Acritoscincus duperreyi (GRAY, 1838)
Can you confirm these amateur observations of Acritoscincus duperreyi?
|Higher Taxa||Scincidae, Eugongylinae, Scincoidea, Sauria, Squamata (lizards)|
|Common Names||E: Bold-striped Cool-skink, Three-lined Skink|
|Synonym||Tiliqua duperreyi GRAY 1838: 292|
Lygosoma duperreyii — DUMÉRIL & BIBRON 1839: 715 (part.)
Eulepis duperreyi — FITZINGER 1843 (fide SMITH 1937: 223)
Leiolopisma duperreyi — GREER 1982
Leiolopisma trilineatum — GREER 1982
Leiolopisma trilineatum — COGGER 1983
Acritoscincus duperreyi — WELLS & WELLINGTON 1984
Acritoscincus duperreyi — WELLS & WELLINGTON 1985: 23
Acritoscincus buddeni WELLS & WELLINGTON 1985: 22
Bassiana duperreyi — HUTCHINSON et al. 1990
Pseudemoia duperreyi — FRANK & RAMUS 1995
Leiolopisma eulepis — FRANK & RAMUS 1995: 188 (nom. nud.)
Bassiana duperreyi — COGGER 2000: 561
Bassiana duperreyi — FLATT et al. 2001
Bassiana duperreyi — DUBEY & SHINE 2010
Acritoscincus duperreyi — WILSON & SWAN 2010: 144
Acritoscincus duperreyi — COGGER 2014: 412
Bassiana duperreyi — DISSANAYAKE et al. 2021
|Distribution||Australia (New South Wales, South Australia, Tasmania, Victoria)|
Type locality: Van Diemen's Land (= Tasmania); original description cites Kangaroo Is., S. A.
|Reproduction||oviparous. Bassiana duperreyi has been studied because of its extraembryonic membrane development which seems to be significant for the evolution of placentation. There seems to be both temperature-dependent (TSD) and genetic sex determination (GSD) in this species (SHINE et al. 2002). Radder et al. (2009) show that sex in this species also depends on egg size. In fact, if (and only if) eggs are incubated at low temperatures, removing yolk from a newly laid egg turns the offspring into a male. Adding yolk from a larger (but not smaller) egg turns the recipient egg's offspring into a female. Remarkably, then, offspring sex in this species is the end result of an interaction between three mechanisms: sex chromosomes, nest temperatures, and yolk allocation. Dissanayake et al. (2021) show that nests have become deeper over 20 years, possibly in relation to climate change. Increasing elevation and decreasing nest temperature increases sex reversal in genotypical XX females to males.|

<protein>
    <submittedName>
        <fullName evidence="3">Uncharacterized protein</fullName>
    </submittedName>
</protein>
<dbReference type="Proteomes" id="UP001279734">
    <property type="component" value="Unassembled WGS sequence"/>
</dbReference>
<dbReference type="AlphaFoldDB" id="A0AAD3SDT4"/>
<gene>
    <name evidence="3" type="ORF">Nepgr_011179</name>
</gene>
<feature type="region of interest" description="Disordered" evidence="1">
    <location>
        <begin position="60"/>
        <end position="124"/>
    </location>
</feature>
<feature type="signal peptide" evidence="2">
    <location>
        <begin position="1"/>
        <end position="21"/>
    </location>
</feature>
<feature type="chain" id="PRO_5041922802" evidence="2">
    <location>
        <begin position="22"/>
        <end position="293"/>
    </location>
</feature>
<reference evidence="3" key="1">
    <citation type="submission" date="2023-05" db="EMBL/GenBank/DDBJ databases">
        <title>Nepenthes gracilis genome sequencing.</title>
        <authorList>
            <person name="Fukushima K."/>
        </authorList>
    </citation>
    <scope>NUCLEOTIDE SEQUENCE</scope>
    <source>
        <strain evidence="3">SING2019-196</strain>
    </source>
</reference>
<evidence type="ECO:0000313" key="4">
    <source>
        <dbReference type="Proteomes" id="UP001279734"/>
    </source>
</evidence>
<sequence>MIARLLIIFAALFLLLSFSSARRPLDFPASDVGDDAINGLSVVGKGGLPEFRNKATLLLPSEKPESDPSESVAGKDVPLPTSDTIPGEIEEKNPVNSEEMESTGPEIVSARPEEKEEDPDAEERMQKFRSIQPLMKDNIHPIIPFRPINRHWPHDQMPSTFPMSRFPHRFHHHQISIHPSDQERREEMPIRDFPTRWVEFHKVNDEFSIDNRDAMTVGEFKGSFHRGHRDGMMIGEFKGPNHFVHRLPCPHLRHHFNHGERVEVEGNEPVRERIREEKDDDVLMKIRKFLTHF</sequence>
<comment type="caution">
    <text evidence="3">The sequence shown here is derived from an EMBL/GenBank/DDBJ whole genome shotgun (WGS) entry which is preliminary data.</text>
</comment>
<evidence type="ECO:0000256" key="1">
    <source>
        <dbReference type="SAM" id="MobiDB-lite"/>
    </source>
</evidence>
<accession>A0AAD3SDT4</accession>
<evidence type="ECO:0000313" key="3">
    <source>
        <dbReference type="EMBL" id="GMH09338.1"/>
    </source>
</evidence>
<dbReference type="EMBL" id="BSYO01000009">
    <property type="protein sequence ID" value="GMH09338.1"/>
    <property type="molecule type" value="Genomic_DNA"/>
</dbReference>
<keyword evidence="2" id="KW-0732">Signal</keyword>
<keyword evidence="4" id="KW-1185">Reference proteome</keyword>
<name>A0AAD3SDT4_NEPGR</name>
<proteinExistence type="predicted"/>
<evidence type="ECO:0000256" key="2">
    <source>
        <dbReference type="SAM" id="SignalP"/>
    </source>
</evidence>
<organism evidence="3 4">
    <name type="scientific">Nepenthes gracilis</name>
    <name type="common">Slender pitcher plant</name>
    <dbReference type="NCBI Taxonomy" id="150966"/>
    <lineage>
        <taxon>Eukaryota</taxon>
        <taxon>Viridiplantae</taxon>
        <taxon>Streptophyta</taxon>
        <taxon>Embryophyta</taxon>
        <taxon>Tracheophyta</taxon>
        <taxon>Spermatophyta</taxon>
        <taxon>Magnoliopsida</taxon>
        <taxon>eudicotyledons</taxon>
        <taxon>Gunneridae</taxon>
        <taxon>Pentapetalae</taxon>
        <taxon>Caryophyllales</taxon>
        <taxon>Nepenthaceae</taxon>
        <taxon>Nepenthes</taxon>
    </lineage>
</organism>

|Types||Lectotype: MNHN-RA 7102 (total length 131.5 mm), from Tasmania designated by Rawlinson (cited as “in prep.” by COGGER 1983).|
|Comment||Nomenclature of this species need revision.|
Synonymy: partly after SHEA & SADLIER 1999.
Type species: Tiliqua duperreyi is also the type species of the genus Bassiana HUTCHINSON et al. 1990. Probably listed in error by FRANK & RAMUS 1995.
|Etymology||Named after Captain Louis-Isadore Duperrey (1786-1865), a French naval officer.|
As link to this species use URL address:
without field 'search_param'. Field 'search_param' is used for browsing search result.